MySQLi procedural methods use a parameter that references either an object link or a result object. We have seen the reference to the object link when we dealt with mysqli_select_db. The result object is similar to a MySQL result returned from a query, for example.

Many of the methods in MySQL have very similar procedural methods in MySQLi, and are as simple to migrate as adding the i to mysql and adding or moving the link or result to the first parameter. Remember that MySQLi requires the link for those methods that reference a link. In the following list, the MySQL statement is followed by the replacement MySQLi procedural method.

mysql_affected_rows -> mysqli_affected_rows($link)
mysql_close -> mysqli_close($link)
mysql_data_seek -> mysqli_data_seek( $result, $offset)
mysql_errno -> mysqli_errno( $link)
mysql_error -> mysqli_error( $link)
mysql_fetch_array -> mysqli_fetch_array( $result, $type)
mysql_fetch_assoc -> mysqli_fetch_assoc( $result)
mysql_fetch_lengths -> mysqli_fetch_lengths( $result )
mysql_fetch_object -> mysqli_fetch_object( $result, $class, $params)
mysql_fetch_row -> mysqli_fetch_row( $result)
mysql_field_seek -> mysqli_field_seek( $result, $number)
mysql_free_result -> mysqli_free_result(result)
mysql_get_client_info -> mysqli_get_client_info( $link)
mysql_get_host_info -> mysqli_get_host_info( $link)
mysql_get_proto_info -> mysqli_get_proto_info( $link)
mysql_get_server_info -> mysqli_get_server_info( $link)
mysql_info -> mysqli_info( $link)
mysql_insert_id -> mysqli_insert_id( $link)
mysql_num_rows ->  mysqli_num_rows( $result)
mysql_ping -> mysqli_ping( $link)
mysql_query -> mysqli_query( $link, $query)
mysql_real_escape_string -> mysqli_real_escape_string( $link)
mysql_select_db - > mysqli_select_db( $link, $database)
mysql_set_charset -> mysqli_set_charset( $link, $charset)
mysql_stat -> mysqli_stat( $link)
mysql_thread_id -> mysqli_thread_id( $link)

The bad news, not all methods are easy to migrate as the ones listed above. The good news, these methods are not that common so you may not even have to deal with them. These more difficult methods will require some discussion, so we will go through them one at a time.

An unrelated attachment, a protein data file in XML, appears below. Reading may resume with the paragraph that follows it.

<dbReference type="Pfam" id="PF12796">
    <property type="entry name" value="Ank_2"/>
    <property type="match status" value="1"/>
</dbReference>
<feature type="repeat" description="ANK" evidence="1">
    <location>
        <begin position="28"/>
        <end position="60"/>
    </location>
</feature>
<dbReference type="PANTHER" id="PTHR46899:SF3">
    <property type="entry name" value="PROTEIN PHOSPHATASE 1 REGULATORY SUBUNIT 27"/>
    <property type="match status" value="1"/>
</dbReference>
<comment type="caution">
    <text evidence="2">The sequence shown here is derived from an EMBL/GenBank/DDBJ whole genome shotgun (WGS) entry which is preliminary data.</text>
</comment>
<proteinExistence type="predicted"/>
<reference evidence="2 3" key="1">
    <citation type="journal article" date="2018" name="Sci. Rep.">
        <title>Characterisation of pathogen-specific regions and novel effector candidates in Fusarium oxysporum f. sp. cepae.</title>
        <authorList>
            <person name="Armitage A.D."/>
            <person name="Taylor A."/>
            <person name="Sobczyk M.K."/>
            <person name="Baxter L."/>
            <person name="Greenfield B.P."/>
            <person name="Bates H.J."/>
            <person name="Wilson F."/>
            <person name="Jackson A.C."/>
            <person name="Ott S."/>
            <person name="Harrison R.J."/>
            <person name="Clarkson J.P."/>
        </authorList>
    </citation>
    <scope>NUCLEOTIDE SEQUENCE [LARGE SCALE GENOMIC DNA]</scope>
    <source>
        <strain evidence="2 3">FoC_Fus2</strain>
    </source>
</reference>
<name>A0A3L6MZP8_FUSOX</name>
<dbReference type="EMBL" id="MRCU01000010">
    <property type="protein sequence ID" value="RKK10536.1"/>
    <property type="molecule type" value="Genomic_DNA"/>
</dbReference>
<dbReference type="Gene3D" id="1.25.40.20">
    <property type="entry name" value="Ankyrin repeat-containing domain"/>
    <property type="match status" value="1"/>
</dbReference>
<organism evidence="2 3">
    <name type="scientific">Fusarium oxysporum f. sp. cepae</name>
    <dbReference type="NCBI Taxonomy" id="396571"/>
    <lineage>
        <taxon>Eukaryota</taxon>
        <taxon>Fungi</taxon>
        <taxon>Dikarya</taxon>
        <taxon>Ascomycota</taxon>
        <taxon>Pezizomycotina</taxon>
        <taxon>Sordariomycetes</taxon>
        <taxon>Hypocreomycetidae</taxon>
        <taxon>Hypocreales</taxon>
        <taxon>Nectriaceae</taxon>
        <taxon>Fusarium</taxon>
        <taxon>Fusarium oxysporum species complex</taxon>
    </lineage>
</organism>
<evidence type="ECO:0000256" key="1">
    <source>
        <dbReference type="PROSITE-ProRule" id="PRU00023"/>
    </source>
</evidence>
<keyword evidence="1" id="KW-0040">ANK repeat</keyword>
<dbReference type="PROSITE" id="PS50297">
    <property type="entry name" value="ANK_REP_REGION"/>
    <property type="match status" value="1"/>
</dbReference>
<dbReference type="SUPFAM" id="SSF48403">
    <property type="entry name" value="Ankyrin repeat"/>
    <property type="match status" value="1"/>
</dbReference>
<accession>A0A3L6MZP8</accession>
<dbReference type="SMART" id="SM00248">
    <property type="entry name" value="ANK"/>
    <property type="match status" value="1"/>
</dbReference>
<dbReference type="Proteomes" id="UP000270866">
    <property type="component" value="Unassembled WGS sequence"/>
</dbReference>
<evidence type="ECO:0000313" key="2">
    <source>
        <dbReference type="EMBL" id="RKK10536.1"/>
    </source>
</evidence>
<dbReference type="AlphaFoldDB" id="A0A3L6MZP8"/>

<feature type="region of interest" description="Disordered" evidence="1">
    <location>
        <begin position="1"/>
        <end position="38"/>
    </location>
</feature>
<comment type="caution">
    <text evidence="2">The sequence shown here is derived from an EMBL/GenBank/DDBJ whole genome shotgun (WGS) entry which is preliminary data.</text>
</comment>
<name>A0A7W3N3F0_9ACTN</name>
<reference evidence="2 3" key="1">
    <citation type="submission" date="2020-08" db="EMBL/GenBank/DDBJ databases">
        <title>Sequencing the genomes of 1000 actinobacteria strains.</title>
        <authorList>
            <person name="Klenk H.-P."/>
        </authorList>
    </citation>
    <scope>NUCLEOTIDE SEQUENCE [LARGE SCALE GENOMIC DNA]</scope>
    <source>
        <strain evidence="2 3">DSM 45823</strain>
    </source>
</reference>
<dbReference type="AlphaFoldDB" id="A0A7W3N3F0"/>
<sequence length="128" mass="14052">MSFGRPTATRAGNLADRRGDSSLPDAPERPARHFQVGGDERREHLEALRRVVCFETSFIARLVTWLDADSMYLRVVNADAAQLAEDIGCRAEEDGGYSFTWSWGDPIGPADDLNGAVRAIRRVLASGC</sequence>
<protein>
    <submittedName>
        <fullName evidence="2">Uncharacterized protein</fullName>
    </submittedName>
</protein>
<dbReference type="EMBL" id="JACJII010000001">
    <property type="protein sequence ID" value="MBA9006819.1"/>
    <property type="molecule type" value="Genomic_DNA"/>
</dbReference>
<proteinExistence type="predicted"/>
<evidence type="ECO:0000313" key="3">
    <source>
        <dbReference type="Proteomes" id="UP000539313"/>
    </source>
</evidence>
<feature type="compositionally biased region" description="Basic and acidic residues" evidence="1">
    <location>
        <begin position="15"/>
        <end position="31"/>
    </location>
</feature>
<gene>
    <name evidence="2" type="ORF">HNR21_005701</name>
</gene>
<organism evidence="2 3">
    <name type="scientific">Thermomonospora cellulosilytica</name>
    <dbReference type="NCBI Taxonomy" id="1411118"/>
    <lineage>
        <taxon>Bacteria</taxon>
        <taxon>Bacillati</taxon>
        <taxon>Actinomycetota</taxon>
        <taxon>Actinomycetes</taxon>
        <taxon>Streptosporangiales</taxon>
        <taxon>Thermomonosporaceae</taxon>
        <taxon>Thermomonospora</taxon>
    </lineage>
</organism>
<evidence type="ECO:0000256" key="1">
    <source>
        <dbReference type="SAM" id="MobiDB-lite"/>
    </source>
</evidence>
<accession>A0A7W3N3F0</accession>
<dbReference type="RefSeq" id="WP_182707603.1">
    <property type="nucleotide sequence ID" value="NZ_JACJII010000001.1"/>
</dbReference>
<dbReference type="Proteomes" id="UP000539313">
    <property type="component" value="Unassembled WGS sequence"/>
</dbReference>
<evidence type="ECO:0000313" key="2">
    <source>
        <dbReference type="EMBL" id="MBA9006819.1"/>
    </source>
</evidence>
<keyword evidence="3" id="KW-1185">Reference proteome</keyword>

mysql_client_encoding -> mysqli_character_set_name( $link)

This is a simple name change.

mysql_create_db

This statement is replaced with the mysqli_query method using the CREATE DATABASE sql...

$result = mysqli_query( $link, 'CREATE DATABASE database_name' );

mysql_db_name

This statement is used in conjunction with the mysql_list_dbs statement to get the requested row from a given result. To migrate it to MySQLi, we have to use the mysqli_data_seek method to locate the requested row and then mysqli_fetch_row to return requested row.

$data = mysql_db_name( $result, $row);

becomes

mysqli_data_seek( $result, $row);
$fetch = mysql_fetch_row( $result );
$data = $fetch[0];

mysql_db_query

In MySQL, this statement selects a database and runs the query. To migrate it to MySQLi, we use the mysqli_select_db method to select the database and then the mysqli_query method to run the query and return the result.

$result = mysql_db_query( 'database', 'query');

becomes

mysqli_select_db( 'database' );
$result = mysqli_query( 'query' );

mysql_drop_db

This statement is replaced with the mysqli_query method using the DROP DATABASE sql...

$result = mysqli_query( $link, 'DROP DATABASE database_name');

mysql_escape_string -> mysql_real_escape_string( $link, 'string')

This is a simple name change.

mysql_fetch_field -> mysqli_fetch_field( $result )

If this statement does not contain the optional offset parameter, then it is a simple name replacement to migrate. If the offset parameter is included, then we have to loop through the result until we find the requested offset.

$fetch = mysql_fetch_field( $result, 5);

becomes

for(x=0; x<5; x++) {
  mysqli_fetch_field( $result );
}
$fetch = mysqli_fetch_field( $result );

mysql_field_len
mysql_field_name
mysql_field_table

In MySQL, these statements return the length, name or table of the specified field. To migrate it we use the MySQLi method mysqli_fetch_field_direct to return an object containing the field data and then return the field length, name or table from that object.

$length = mysql_field_len( $result, 5);
$name = mysql_field_name( $result, 5);
$table = mysql_field_table( $result, 5)

becomes

$fieldInfo = mysqli_fetch_field_direct( $result, 5);
$length = $fieldInfo->length;
$name = $fieldInfo->name;
$table = $fieldInfo->table;

mysql_list_dbs

This statement is replaced with the mysqli_query method using the SHOW DATABASES sql...

$result = mysqli_query( $link, 'SHOW DATABASES');

mysql_list_fields

This statement is replaced with the mysqli_query method using the SHOW COLUMNS FROM sql...

$result = mysqli_query( $link, 'SHOW COLUMNS FROM table_name' );

mysql_list_processes -> mysqli_thread_id( $link )

This is a simple name change.

mysql_list_tables

This statement is replaced with the mysqli_query method using the SHOW TABLES FROM sql...